U.S. Immigration Policy
by J. Bush, T. F. McLarty III, E. Alden
Publisher: Council on Foreign Relations 2009
Number of pages: 165
This report examines immigration into the United States in a foreign policy context. It broadens the debate by analyzing issues of economic competitiveness, terrorism and national security, human rights, and public diplomacy in the context of globalization. The report then offers recommendations for a twentyfirst-century immigration policy that serves U.S. economic, diplomatic, and national security interests.
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by Nancy Birdsall - Center for Global Development
The White House and the World shows how modest changes in U.S. policies could greatly improve the lives of poor people in developing countries, thus fostering greater stability, security and prosperity globally and at home.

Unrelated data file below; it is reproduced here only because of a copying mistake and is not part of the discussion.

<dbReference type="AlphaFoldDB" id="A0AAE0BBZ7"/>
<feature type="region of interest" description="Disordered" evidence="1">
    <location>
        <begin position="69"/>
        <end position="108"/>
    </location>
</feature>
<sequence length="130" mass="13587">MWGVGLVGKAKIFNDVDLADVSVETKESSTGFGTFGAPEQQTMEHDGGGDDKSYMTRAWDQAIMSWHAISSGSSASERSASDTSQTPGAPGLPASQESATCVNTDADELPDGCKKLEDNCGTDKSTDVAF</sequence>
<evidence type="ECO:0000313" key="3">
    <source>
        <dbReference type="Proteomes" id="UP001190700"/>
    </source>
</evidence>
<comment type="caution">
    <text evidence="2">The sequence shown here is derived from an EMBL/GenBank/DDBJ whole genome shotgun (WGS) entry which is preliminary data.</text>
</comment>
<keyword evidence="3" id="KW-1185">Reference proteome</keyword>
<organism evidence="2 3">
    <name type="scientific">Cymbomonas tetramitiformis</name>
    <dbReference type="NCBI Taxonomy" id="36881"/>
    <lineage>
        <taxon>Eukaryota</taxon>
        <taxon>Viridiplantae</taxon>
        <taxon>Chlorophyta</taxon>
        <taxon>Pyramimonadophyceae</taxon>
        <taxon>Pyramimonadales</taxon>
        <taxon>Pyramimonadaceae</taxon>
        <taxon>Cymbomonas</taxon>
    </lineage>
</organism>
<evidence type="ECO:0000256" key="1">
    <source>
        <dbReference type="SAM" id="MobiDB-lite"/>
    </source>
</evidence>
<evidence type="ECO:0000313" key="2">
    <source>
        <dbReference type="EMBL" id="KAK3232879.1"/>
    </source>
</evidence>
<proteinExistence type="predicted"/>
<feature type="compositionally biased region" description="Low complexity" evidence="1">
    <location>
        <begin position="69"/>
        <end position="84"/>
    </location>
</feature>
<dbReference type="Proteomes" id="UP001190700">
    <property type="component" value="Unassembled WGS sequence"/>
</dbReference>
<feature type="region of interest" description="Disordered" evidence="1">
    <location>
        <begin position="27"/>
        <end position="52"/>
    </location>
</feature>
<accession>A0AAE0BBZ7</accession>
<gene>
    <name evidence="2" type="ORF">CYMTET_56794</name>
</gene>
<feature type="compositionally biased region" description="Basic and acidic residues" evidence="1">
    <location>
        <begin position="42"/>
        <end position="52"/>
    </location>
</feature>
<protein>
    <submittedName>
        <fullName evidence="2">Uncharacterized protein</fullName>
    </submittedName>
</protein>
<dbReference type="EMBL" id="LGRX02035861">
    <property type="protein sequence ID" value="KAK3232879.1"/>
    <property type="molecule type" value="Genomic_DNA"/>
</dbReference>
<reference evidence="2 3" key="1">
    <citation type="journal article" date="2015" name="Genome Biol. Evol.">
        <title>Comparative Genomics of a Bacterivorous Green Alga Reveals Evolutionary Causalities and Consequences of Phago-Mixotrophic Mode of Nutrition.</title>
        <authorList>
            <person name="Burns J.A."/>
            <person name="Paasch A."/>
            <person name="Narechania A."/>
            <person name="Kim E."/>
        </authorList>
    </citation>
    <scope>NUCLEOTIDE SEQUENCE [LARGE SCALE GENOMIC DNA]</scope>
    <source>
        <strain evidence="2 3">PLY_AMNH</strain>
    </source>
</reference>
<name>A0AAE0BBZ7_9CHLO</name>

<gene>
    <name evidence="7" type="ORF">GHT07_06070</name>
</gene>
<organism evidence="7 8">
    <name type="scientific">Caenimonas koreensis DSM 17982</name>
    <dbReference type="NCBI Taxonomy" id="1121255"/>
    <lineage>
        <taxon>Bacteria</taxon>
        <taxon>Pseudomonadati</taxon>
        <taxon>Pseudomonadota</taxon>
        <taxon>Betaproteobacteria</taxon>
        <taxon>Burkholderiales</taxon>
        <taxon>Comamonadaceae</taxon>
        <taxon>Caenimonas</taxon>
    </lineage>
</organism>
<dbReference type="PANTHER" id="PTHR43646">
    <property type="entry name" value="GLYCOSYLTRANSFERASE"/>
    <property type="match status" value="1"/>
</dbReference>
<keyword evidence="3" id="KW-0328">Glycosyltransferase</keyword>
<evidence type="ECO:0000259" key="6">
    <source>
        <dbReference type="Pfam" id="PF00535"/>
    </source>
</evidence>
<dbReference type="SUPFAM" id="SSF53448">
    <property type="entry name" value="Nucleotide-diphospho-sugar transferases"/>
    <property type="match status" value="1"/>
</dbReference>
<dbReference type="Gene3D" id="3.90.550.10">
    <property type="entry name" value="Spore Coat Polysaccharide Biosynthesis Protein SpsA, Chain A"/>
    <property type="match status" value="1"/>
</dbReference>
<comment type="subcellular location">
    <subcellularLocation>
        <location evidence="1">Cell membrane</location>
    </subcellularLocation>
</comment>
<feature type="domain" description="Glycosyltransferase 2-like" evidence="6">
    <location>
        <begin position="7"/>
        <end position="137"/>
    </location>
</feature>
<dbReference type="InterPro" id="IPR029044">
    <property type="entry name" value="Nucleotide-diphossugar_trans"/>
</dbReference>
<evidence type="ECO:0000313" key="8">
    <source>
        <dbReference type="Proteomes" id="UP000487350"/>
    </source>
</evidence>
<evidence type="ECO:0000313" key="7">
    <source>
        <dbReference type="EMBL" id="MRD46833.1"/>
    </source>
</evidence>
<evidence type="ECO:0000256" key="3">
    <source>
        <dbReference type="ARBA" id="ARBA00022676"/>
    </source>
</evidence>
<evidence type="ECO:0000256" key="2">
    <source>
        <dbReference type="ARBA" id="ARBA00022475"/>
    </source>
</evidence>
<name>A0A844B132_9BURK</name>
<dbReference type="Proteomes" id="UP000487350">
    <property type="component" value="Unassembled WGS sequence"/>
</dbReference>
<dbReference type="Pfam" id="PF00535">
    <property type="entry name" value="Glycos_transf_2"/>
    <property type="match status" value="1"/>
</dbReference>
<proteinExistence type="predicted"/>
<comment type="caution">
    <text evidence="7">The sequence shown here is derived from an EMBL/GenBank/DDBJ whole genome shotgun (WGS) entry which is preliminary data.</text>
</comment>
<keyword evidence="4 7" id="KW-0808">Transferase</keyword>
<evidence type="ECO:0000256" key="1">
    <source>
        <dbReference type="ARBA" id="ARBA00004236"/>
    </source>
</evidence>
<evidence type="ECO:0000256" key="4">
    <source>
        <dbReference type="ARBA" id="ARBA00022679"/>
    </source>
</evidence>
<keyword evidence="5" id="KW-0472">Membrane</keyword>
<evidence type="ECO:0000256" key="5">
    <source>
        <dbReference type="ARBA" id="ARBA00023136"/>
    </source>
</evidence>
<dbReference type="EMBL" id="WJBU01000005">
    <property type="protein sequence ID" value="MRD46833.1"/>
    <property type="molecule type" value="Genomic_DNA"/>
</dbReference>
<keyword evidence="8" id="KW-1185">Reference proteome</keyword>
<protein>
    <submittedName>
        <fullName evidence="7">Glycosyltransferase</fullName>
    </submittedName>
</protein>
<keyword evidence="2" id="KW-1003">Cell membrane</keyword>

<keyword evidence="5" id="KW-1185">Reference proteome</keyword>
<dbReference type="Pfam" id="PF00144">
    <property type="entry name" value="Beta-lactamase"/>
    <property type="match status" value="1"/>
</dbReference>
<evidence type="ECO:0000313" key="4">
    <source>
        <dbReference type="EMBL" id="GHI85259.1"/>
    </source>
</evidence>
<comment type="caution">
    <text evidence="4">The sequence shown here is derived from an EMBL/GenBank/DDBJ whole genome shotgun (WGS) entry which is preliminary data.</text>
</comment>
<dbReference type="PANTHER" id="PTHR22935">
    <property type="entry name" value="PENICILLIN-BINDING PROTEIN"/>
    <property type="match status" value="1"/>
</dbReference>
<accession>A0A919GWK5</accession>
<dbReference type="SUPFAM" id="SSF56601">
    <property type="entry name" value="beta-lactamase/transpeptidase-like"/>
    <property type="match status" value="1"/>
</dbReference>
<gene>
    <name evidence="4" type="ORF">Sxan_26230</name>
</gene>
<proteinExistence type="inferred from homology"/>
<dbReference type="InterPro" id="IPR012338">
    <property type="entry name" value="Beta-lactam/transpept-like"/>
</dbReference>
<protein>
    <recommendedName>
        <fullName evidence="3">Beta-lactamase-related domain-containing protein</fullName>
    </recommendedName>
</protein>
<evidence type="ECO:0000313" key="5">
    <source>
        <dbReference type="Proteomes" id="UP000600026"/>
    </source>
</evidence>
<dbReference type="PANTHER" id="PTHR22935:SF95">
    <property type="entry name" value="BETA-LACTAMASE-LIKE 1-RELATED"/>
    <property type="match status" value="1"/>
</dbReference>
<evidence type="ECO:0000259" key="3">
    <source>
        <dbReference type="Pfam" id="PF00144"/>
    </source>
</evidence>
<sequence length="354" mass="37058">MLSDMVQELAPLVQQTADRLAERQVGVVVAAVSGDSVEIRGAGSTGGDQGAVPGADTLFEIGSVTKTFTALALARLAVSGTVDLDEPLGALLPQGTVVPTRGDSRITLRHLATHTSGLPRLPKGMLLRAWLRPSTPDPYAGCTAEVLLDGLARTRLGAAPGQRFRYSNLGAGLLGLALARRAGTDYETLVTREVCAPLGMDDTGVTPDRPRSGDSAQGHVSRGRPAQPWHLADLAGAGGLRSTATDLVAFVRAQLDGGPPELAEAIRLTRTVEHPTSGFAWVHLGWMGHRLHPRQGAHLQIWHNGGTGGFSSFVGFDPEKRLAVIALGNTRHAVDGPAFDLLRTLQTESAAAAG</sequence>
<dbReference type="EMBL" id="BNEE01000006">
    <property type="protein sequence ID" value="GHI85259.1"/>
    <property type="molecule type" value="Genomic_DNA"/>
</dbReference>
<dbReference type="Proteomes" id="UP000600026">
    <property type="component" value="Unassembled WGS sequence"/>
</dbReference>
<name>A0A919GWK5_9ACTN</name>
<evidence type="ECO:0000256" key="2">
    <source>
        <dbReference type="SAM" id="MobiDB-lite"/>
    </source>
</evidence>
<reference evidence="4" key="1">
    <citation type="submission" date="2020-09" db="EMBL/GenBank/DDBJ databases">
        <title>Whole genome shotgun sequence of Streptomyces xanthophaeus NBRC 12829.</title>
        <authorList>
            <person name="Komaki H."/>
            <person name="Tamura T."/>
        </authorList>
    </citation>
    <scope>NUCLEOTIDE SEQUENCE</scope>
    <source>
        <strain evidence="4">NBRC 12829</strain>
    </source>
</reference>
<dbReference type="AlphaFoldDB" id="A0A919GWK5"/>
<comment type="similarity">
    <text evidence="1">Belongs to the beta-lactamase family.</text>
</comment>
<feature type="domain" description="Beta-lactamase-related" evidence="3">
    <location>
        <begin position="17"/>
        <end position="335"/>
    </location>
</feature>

by Mark Tunick - University of California Press
What actions should be punished? Should plea-bargaining be allowed? How should sentencing be determined? In this original, penetrating study, Mark Tunick explores not only why society punishes wrongdoing, but also how it implements punishment.
by Robert H. Bork - Hoover Institution Press
During the past forty years, activists have used the court system to accomplish results that could not otherwise be obtained through the ordinary political processes. The authors show how legal decisions undermined America's sovereignty and values.
by Dr Stuart Jeanne Bramhall - Smashwords
A collection of published essays on undertaking political change. This is a second edition of Revolutionary Change, which was out of date two weeks after being published on August 30, 2011 - with the launch of Occupy Wall Street in Zuccotti Square.